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MLB Commissioner Rob Manfred wants more rule changes to improve pace of play

MLB commissioner RobManfred, left, and Jeffrey Loria, owner

MLB commissioner RobManfred, left, and Jeffrey Loria, owner of the Miami Marlins, share a laugh during an unveiling ceremony before the start of a baseball game between the Miami Marlins and the Philadelphia Phillies, Wednesday, July 27, 2016, in Miami. Credit: AP / Wilfredo Lee

MIAMI — MLB Commissioner Rob Manfred says more rule changes are needed to improve the pace of play, and one proposal under consideration is a limitation on relief pitching changes in an inning or a game.

The majors shaved several minutes off the average game time last season, but games have been slightly longer in 2016.

“We’ve slipped back a little bit this year, and pace of play is one of those issues where we’re going to continually need to evaluate the rules we have,” Manfred said. “And we’re going to need to continually work with our players to stay focused on the issue.”

Manfred has said he’s in favor of a limitation on relief pitchers but didn’t lobby for it Wednesday.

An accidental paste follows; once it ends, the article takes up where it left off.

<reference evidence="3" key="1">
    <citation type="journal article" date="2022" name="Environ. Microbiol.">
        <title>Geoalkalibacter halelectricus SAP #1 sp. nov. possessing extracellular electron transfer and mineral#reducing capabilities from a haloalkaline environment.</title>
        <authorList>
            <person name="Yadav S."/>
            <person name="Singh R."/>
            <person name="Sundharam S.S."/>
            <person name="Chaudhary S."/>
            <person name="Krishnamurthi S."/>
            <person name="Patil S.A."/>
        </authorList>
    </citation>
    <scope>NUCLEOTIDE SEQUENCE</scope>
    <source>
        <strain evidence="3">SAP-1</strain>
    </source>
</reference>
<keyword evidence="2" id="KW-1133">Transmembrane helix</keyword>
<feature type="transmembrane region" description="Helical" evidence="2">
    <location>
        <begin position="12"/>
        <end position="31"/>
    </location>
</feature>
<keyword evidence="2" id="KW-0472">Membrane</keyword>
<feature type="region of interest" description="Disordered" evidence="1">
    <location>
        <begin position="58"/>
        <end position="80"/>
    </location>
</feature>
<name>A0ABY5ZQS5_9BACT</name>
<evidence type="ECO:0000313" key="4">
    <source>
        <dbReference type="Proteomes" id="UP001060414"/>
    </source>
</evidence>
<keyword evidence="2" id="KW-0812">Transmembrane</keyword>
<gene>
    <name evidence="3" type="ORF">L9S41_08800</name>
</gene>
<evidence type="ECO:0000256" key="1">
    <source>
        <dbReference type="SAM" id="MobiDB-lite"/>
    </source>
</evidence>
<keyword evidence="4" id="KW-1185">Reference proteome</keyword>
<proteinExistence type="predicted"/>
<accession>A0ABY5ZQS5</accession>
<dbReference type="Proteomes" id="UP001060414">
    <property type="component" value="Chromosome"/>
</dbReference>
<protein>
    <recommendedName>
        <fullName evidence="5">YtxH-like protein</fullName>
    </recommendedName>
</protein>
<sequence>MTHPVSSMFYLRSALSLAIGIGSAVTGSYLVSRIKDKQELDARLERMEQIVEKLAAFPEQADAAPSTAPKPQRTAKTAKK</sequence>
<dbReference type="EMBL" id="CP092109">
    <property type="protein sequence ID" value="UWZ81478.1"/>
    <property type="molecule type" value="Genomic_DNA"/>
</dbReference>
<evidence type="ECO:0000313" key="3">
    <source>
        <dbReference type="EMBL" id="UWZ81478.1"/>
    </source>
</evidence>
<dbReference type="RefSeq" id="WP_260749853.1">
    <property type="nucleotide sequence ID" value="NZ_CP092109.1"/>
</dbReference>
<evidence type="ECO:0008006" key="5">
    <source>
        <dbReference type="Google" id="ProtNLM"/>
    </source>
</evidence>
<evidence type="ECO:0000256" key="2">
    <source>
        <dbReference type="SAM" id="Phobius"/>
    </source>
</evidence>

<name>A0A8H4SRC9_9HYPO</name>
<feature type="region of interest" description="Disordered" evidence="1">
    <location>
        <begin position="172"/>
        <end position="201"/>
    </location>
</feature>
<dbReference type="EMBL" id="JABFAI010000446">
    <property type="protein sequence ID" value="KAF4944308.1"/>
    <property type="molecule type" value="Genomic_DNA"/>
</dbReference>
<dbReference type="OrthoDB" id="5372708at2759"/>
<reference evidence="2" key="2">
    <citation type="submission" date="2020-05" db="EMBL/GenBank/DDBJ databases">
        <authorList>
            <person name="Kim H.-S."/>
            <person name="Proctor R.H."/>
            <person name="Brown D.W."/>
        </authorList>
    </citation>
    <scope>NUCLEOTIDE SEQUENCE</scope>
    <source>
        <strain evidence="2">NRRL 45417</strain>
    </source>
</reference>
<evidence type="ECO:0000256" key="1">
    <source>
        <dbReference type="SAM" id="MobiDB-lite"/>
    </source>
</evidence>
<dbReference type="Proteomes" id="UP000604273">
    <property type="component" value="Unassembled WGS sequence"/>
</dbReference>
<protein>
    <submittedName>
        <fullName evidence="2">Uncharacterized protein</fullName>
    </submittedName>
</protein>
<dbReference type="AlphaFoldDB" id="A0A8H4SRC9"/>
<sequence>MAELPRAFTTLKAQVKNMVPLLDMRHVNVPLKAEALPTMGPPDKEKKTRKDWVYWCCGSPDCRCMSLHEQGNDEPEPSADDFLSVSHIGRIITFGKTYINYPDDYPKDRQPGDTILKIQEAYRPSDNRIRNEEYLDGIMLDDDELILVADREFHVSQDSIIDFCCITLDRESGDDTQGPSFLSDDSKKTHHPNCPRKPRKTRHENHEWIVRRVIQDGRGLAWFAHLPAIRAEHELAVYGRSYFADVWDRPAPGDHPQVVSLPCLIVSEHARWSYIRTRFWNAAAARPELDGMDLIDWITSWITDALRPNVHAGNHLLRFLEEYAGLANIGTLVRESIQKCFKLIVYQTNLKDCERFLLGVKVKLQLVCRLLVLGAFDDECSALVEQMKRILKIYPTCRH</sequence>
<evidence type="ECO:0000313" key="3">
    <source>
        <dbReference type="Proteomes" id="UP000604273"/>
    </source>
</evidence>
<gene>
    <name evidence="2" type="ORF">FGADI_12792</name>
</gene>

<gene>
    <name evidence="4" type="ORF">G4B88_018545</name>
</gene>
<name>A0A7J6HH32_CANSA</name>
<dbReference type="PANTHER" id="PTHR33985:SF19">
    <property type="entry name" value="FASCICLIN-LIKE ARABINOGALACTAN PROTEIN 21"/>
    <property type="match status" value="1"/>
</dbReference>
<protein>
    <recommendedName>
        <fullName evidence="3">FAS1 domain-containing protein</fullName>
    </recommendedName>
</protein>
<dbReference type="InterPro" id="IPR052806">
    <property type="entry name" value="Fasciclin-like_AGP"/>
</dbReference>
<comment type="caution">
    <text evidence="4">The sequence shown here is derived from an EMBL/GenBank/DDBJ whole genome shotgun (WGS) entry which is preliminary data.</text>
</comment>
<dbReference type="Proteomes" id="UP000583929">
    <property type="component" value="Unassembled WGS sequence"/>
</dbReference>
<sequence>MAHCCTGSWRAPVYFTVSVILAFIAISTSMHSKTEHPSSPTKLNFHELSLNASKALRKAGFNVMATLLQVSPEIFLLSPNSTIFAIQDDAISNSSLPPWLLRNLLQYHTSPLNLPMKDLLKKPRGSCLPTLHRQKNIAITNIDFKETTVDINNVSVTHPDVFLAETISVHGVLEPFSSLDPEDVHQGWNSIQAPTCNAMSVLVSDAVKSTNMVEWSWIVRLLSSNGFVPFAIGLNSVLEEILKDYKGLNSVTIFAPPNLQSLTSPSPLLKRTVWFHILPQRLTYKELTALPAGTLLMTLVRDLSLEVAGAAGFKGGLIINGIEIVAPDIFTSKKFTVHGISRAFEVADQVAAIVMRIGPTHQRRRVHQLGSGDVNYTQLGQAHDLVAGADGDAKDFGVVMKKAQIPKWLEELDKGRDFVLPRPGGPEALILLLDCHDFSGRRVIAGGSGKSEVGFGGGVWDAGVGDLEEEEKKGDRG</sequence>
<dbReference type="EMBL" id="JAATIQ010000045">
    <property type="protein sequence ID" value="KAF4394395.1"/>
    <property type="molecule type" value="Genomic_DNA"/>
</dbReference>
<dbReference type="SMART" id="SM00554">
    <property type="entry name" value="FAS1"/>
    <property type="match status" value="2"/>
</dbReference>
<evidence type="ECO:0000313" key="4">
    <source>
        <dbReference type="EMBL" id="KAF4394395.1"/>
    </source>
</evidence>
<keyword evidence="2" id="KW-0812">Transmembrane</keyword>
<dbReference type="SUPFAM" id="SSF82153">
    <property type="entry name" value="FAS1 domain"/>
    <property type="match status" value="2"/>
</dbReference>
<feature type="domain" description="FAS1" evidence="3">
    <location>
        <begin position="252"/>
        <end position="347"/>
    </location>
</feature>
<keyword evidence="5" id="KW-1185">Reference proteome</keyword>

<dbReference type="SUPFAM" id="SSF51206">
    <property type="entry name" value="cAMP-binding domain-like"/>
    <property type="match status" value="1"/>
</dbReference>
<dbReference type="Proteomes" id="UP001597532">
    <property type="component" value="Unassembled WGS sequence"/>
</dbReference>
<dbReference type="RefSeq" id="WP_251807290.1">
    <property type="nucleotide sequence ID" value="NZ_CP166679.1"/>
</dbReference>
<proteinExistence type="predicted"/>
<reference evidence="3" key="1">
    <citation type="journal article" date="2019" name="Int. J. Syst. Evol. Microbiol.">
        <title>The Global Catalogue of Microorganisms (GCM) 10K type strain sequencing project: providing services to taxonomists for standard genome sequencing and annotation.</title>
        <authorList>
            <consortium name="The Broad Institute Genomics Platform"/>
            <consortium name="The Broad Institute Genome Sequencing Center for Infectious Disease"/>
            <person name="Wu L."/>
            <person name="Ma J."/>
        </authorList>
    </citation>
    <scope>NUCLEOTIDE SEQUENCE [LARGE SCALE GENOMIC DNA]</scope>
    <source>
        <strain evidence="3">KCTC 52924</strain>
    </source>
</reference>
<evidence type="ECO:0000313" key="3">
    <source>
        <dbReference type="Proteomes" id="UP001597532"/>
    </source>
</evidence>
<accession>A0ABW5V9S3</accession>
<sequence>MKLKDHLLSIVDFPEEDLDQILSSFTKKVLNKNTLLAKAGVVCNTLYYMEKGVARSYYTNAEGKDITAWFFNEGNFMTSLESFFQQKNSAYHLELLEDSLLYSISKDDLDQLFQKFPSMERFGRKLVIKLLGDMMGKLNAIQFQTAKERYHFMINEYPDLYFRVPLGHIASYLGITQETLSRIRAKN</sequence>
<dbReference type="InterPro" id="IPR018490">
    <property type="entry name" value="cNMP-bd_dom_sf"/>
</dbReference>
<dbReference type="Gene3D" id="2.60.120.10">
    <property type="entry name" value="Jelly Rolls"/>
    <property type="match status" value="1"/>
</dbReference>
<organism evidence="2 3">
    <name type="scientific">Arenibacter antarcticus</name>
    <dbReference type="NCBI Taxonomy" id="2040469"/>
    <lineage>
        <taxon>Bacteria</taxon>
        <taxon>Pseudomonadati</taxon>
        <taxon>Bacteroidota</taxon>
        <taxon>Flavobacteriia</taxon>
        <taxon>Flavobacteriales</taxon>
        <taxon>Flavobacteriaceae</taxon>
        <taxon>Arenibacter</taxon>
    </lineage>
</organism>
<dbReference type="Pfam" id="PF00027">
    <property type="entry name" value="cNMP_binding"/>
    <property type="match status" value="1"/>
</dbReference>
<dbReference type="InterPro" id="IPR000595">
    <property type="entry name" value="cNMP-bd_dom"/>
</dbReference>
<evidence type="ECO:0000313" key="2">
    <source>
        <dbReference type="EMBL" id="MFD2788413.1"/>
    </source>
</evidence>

“We look at all aspects of the game all the time,” he said. “I don’t want to put particular emphasis on that one.”

Manfred spoke at the Phillies’ game at Marlins Park, where he helped unveil the logo for the 2017 All-Star Game. It will be played next July 11, with the Marlins hosting the game in their 25th season.

“Miami is going to be a great venue,” Manfred said. “We had a wonderful experience in San Diego, and I know Miami is going to top that.”

The game in San Diego two weeks ago included a record-breaking effort by the Marlins’ Giancarlo Stanton to win the Home Run Derby.

“It was a truly awesome performance,” Manfred said. “I was actually there for BP, and for those who didn’t get there early, they missed a good part of the show.”

Manfred also praised the Marlins’ Ichiro Suzuki, who began the day three hits shy of 3,000.

“For Ichiro to be able to have 3,000 hits in major league baseball after the fantastic and long career he had in Japan is just a tremendous, historic accomplishment,” Manfred said.

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